When someone in Illinois is killed as a result of the wrongful or negligent actions of others, certain surviving family members can file wrongful death lawsuits against the responsible party or parties. Wrongful death claims can be filed even though criminal cases might also be pending and provide a way for family members to hold the responsible party accountable for their actions even when they are found not guilty in their criminal cases.
Understanding wrongful death claims
Wrongful death claims are civil actions and have a lower burden of proof than criminal cases. Since they fall under Illinois’s civil law, wrongful death actions can proceed in civil court at the same time that a criminal case might be pending. Under Illinois law, only certain surviving family members are entitled to file wrongful death claims, including the decedent’s surviving spouse or next of kin. If there are no surviving family members, the medical providers that provided care to the victim and the estate can file claims.
When claims must be filed
Illinois has a statute of limitations for wrongful death claims that works like a deadline. In general, wrongful death claims resulting from negligence must be filed within two years of the date of the victim’s death. The deadline for filing a lawsuit is five years after the deceased person’s death or one year following the defendant’s conviction for one of the following offenses:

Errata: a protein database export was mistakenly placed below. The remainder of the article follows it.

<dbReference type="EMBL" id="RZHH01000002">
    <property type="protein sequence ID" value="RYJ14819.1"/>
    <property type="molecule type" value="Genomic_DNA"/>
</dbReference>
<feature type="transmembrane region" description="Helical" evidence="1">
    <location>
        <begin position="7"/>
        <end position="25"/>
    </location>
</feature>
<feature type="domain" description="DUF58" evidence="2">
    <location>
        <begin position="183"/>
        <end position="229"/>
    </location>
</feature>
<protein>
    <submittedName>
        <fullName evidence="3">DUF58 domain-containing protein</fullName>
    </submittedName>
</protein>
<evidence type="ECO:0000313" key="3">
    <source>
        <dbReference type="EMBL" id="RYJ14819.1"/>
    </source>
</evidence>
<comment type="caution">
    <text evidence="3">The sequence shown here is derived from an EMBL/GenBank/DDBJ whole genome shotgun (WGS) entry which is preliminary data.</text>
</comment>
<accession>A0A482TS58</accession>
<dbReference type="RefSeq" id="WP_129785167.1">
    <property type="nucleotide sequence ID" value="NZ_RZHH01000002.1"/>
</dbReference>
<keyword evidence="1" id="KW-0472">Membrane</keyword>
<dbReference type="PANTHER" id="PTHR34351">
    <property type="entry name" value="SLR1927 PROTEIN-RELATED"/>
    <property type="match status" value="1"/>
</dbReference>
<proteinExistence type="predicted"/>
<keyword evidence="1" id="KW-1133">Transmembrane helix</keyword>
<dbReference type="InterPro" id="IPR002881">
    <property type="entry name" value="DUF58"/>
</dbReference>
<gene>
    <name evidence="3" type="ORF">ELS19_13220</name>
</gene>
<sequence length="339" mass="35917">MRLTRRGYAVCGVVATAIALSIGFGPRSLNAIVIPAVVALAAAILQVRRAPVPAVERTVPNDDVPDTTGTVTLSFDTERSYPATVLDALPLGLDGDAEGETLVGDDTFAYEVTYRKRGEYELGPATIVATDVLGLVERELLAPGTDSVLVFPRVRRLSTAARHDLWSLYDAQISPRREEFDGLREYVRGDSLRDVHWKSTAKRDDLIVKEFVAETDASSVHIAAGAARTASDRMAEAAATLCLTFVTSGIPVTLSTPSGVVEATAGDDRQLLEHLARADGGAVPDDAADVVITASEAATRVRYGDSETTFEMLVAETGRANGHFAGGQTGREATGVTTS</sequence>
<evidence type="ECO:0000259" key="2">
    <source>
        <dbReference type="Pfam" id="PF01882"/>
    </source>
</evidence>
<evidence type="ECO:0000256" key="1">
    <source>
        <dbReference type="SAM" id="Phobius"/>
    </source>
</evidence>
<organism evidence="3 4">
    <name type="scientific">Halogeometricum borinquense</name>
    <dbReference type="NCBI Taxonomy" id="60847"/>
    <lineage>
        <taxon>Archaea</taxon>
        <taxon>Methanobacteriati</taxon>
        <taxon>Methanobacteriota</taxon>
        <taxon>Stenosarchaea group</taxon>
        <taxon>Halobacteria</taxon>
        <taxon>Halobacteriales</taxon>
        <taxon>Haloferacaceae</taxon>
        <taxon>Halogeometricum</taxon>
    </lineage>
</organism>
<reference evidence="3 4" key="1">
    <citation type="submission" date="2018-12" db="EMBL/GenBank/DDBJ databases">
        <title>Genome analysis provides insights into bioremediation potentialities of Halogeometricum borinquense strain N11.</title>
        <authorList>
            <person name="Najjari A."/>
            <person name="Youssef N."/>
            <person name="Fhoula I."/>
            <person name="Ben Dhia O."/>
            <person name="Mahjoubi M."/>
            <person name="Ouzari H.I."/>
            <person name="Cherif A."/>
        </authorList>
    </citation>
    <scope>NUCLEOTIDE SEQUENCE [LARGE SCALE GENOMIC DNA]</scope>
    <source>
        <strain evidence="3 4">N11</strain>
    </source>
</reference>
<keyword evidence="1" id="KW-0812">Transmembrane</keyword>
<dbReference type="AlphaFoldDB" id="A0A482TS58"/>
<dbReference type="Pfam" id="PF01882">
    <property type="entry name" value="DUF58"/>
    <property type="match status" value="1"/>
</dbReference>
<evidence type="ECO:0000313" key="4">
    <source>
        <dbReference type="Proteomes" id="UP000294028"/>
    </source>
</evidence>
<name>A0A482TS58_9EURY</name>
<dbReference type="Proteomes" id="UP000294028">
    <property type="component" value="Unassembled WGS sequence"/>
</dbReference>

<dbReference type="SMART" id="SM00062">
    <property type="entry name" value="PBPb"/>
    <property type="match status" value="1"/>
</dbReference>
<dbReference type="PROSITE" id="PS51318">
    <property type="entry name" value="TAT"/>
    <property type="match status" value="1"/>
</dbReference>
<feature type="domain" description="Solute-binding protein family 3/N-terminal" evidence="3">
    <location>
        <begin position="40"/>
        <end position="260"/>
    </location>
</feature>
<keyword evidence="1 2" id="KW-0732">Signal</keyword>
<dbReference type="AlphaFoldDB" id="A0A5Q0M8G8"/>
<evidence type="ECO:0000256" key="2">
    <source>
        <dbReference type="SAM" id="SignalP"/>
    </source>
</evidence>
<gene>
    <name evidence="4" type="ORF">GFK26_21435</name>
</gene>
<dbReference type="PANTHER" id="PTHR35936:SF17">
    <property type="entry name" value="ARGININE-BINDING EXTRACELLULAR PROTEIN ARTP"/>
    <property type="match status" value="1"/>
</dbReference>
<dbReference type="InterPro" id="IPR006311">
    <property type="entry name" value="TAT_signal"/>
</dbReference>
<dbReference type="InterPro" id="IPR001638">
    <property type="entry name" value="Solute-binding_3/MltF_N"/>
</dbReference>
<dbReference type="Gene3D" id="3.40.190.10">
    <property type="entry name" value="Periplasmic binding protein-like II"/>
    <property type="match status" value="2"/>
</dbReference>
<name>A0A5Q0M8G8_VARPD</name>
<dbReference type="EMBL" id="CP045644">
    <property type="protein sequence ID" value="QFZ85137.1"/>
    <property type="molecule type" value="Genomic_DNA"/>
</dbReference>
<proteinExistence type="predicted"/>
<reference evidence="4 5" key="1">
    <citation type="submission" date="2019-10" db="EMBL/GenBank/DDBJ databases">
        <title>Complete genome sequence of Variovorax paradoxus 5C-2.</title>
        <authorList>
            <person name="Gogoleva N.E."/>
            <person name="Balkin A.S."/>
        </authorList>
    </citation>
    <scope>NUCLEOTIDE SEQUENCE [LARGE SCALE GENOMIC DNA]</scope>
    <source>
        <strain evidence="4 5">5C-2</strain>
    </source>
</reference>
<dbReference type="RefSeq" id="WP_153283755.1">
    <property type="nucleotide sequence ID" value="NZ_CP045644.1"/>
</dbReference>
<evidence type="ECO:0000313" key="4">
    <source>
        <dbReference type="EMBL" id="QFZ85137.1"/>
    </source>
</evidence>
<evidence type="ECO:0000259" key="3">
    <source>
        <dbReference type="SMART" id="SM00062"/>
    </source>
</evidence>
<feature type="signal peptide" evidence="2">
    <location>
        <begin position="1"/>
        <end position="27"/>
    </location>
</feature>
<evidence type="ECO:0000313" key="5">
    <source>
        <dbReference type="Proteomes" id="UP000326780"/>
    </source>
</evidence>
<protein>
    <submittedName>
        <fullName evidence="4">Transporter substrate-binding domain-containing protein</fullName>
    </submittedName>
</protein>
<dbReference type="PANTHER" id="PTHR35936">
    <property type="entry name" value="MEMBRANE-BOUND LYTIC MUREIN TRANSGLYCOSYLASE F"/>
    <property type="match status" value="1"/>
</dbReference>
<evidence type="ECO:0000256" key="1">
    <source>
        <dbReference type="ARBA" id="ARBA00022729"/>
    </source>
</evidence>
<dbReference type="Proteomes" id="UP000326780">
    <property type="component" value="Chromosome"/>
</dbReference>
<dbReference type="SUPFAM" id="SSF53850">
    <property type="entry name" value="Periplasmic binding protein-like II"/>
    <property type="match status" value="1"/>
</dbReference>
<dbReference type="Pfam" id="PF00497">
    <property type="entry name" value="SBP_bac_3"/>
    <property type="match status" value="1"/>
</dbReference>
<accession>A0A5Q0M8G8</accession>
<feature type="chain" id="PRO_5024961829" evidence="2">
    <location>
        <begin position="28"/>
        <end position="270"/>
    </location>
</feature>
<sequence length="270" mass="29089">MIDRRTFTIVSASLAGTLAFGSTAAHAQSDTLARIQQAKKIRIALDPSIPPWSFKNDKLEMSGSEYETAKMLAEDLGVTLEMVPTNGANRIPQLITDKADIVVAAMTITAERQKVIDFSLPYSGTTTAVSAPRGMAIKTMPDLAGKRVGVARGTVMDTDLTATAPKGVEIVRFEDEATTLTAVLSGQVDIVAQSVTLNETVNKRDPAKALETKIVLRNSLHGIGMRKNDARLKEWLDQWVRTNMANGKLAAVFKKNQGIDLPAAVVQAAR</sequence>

- First- or second-degree murder
- Intentional homicide of a fetus
- Voluntary or involuntary manslaughter or reckless homicide of a fetus
- Drug-induced homicide
- Involuntary manslaughter or reckless homicide
People who do not file wrongful death claims before the statute of limitations expires will likely have their claims dismissed by the court. This means that missing the filing deadline could result in not being able to recover damages for the losses they suffered as a result of their loved one’s death. Family members have the right to file wrongful death claims because Illinois recognizes that they should be able to hold negligent or wrongful actors responsible and recover compensation for the losses they have sustained because of their loved one’s death. However, the state does have a deadline, making it important for people to follow it to preserve their rights to recover damages.